Enter the phrase “Student Loan Racket” into any internet search engine and you will get a long list of web sites with diatribes about the “trap” of student loan debt. Most of these are extreme rants about how victims can now only get approved for bad credit installment loans, but they do have a core of truth. The fundamental truth about student loans is the same as the truth about any other form of debt. The less of it, the better.
Student loan debt has value that other forms of debt do not. A college education opens doors to jobs and opportunities and enhances students’ lives by creating broader horizons than they could have without college. However, the fundamental truth of all debt still applies. The less of it, the better. So the key is getting the level of education students need while taking on the least possible debt doing it.
There are a number of ways to minimize college cost and college debt.
The first options require some planning. The sooner parents and grandparents start saving for college, more time the funds have to accumulate, the more will be available by the time college rolls around. The same compound interest accumulating over time that makes debt so bad makes savings good.
Academics are also important. The better grades a student can get, the more merit-based scholarship options will be available. Scholarships are also available for athletics and specialty activities. Parents and students should research scholarships and scholarship matching services, and exhaust all the grant and scholarship options available before they consider taking on loans.
Another excellent way to save money is to be frugal about it. Take at least the first two years of college locally. Attend community college or state university, rather than for-profit schools to minimize tuition expenses. Keep living expenses down by staying in the family home. Work part time while in school and pay tuition in cash, rather than using student loans. Work full time and take evening classes.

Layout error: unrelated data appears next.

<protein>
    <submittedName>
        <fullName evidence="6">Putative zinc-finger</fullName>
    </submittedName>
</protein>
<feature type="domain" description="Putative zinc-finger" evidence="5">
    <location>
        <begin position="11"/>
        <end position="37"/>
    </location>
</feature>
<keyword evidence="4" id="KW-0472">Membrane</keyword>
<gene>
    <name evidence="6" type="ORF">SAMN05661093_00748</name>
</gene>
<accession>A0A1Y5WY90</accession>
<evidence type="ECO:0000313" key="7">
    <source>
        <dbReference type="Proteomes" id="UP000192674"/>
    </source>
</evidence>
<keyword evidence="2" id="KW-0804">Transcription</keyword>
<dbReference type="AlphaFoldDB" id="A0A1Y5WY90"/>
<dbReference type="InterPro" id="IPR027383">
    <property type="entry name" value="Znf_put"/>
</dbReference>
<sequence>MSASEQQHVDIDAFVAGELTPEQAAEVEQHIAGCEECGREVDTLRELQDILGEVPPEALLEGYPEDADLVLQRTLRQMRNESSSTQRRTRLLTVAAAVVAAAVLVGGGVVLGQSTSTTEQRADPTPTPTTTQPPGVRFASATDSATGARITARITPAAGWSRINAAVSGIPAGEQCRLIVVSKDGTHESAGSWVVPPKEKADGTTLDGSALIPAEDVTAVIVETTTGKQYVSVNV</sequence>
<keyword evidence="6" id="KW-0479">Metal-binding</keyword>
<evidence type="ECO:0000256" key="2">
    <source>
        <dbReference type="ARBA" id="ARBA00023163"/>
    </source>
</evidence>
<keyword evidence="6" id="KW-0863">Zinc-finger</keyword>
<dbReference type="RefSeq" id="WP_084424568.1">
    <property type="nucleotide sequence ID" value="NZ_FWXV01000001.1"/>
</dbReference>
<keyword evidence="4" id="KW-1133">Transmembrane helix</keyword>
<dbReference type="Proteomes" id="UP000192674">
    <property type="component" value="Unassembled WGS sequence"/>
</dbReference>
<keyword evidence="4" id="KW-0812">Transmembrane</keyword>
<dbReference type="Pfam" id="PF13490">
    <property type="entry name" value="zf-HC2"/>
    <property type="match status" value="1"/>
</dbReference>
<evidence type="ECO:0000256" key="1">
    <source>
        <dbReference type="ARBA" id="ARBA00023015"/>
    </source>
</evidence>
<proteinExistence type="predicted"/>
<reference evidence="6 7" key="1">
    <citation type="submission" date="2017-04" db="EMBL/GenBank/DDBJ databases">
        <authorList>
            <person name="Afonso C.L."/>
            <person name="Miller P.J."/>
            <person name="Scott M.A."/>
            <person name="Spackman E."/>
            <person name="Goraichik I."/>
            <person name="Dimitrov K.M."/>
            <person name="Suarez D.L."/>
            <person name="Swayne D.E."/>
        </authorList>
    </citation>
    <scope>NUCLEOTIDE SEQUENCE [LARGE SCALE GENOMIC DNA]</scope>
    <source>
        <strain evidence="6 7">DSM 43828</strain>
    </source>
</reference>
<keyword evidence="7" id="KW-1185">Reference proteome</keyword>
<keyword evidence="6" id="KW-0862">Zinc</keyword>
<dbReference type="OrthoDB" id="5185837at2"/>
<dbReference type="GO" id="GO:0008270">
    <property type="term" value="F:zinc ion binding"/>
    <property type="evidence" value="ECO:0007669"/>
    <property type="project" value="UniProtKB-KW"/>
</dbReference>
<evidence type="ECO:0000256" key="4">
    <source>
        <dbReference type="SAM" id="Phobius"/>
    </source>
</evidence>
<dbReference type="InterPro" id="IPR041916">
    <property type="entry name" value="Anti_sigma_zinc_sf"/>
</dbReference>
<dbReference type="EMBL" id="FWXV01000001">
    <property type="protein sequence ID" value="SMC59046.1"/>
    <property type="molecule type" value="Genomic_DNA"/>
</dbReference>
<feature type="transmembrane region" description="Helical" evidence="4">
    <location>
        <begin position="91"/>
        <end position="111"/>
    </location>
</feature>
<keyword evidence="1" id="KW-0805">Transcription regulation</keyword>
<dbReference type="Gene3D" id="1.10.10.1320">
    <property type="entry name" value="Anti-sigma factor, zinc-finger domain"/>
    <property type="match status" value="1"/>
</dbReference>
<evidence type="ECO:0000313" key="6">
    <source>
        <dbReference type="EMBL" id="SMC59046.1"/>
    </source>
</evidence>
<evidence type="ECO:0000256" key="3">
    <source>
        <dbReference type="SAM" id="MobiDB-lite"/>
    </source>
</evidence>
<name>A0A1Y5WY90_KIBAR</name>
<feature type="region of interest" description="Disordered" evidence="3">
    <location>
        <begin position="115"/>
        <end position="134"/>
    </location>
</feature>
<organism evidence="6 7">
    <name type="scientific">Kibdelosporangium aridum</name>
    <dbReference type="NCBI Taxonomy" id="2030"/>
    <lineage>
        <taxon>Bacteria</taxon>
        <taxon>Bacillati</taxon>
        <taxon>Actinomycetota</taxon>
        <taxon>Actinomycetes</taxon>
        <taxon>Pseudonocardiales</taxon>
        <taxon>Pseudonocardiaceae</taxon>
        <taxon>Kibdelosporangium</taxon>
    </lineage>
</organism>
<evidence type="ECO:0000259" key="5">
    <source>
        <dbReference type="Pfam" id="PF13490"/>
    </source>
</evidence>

Evening classes do not have to be expensive or poor quality education. Within the past few years, several online programs have begun offering courses from the best professors at Ivy League colleges for little or no cost. A local public college education, supplemented with a few certificates of completion for courses from these high caliber schools, should make any new graduate’s resume stand out.
After exhausting all of the aid, savings, work and frugality options, students may still need to consider taking on student loans to complete their education, especially if the student wants a graduate degree. Approach with caution. Student loans have some important red flags that do not apply to most other forms of debt. Student loans cannot be discharged in bankruptcy. No statute of limitations applies to collection of the debt. Debt collectors can garnish tax refunds and social security benefits. The loans are not covered by the Fair Debt Collection Practices Act.
Again, the less debt of any kind, the better. In the case of student loans, this is worth having said three times now. Once that debt has been acquired, it will never go away until it has been paid off. Most student loans require the student to have a cosigner (usually the parent), so parents should be as cautious about student loan debt as the student should be. Put bluntly, cosigned debt will not die, even if the student does. Some parent cosigners have taken out life insurance policies on their indebted child to protect themselves.
The student loan industry may or may not be a racket, but it is definitely a very bad industry to be excessively indebted to. Maximize the value that a college education adds to later life by limiting the amount of student loan debt that comes with that education.